It’s been an exciting month for fans and historians of the King James Bible: scholars have identified a set of original translator’s notes that give us our earliest known look at how the King James Bible took shape: …in the archives of Sidney Sussex College there survives now the earliest known draft of any part […]
Read highlights from Dr. Douglas Moo’s presentation Wednesday night on Bible translation, “We Still Don’t Get It: Evangelicals and Bible Translation Fifty Years After James Barr.” We live-blogged these remarks during Dr. Moo’s speech, delivered in a special event at the 66th annual meeting (#ETS2014) of the Evangelical Theological Society (ETS) (@etsjets) in San Diego, […]
We’ve added two new Bibles to our online library! The first two additions of 2012 are the Czech Bible21 and the Hawai‘i Pidgin translations.
Eugene Nida, the father of the “dynamic equivalence” Bible translation philosophy, has passed away at age 96. His work and ideas had a lasting influence on many of the Bibles on our bookshelves—and on the way that scholars today approach the task of translating Scripture.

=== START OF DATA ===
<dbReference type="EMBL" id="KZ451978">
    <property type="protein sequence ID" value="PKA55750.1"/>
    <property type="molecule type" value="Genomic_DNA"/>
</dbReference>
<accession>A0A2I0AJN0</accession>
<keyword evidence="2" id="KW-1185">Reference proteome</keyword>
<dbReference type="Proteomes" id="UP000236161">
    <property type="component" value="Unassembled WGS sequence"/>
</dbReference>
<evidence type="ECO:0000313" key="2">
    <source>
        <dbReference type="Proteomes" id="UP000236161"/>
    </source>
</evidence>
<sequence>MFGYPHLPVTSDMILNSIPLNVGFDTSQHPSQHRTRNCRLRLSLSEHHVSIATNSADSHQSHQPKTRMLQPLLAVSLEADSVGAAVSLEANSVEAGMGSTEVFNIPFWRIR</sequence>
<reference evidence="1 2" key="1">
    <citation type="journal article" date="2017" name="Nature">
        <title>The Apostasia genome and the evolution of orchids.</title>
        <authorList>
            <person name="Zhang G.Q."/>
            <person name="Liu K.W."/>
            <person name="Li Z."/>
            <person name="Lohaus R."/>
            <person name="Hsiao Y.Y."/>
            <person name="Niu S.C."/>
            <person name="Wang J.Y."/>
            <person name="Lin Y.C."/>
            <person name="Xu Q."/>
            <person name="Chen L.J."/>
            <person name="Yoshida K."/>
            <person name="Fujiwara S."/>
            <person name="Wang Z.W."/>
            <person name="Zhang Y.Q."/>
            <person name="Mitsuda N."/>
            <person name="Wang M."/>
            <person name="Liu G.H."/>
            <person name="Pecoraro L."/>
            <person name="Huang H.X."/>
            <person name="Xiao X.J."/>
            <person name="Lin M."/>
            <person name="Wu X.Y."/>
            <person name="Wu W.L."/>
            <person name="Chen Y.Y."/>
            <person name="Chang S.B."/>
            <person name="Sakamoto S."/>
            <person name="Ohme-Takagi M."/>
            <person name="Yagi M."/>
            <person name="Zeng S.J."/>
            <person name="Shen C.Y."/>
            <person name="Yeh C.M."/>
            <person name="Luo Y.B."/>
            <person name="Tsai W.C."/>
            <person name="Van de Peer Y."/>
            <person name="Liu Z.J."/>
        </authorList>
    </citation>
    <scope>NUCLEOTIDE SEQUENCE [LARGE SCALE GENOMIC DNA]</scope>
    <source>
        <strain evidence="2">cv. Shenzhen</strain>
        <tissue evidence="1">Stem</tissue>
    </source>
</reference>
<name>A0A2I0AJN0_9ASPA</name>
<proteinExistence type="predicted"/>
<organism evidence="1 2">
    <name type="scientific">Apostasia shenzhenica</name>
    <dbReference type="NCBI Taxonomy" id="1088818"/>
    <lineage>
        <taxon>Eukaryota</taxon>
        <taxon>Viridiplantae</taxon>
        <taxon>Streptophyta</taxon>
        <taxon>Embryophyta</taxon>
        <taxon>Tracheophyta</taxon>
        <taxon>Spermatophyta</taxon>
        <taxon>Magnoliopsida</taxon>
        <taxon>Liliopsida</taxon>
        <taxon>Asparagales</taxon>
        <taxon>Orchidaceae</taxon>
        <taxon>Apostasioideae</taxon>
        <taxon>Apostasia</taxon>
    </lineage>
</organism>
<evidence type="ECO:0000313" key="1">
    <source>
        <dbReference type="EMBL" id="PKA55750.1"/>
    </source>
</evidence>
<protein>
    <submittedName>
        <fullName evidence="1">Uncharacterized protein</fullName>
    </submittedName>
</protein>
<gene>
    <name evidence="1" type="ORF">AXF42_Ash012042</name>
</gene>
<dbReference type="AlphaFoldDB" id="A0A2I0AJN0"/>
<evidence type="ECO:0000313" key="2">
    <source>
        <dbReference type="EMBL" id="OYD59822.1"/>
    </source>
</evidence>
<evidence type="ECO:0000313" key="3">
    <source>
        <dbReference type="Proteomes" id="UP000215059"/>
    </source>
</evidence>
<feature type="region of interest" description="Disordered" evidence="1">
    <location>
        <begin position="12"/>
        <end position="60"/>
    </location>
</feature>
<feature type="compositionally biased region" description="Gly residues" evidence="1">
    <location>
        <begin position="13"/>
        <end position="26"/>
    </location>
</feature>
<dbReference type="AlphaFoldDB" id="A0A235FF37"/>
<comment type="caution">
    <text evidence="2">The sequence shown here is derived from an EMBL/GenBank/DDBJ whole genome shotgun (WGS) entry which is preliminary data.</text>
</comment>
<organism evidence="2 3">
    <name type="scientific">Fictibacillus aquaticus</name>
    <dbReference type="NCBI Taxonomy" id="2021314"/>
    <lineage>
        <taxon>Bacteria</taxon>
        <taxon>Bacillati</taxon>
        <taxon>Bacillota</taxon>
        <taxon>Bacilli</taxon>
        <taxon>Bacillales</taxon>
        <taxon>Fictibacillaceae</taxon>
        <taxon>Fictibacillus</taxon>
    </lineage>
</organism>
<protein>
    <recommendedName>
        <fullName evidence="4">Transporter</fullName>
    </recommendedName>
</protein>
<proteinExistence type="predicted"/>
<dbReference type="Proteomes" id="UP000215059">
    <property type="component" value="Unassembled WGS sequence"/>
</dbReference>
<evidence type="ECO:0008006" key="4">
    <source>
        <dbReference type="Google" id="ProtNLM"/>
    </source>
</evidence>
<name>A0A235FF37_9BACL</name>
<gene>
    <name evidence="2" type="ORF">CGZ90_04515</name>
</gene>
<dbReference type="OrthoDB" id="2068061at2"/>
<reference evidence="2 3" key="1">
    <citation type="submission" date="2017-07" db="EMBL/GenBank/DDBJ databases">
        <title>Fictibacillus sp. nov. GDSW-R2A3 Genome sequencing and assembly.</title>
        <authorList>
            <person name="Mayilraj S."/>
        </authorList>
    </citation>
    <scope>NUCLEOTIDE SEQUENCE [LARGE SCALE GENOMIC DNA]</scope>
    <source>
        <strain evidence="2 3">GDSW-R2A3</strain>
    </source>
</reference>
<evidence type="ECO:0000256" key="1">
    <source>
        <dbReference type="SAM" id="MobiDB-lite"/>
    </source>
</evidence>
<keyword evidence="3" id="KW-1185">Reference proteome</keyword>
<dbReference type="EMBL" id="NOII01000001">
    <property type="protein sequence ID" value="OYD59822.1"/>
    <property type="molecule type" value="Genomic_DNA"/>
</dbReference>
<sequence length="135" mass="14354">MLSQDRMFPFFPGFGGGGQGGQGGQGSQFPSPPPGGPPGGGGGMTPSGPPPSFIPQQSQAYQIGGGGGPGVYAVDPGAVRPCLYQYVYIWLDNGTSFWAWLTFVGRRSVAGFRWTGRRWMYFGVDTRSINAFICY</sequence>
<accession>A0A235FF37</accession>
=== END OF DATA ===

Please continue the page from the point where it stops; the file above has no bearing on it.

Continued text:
Joel Hoffman of the God Didn’t Say That blog has an interesting post up about a Bible translation challenge that might seem counter-intuitive at first glance: sometimes directly translating the grammar of the original text actually corrupts the meaning in subtle ways.
The newest addition to Bible Gateway’s library is actually a very old one: Wycliffe’s Old Testament<, which together with the New Testament that was already online makes the complete Wycliffe Bible available.
The Macedonian New Testament is now online at the Bible Gateway! There are approximately 2 million people who speak Macedonian as their native tongue throughout the world and we’re thrilled that now they can read God’s Word online.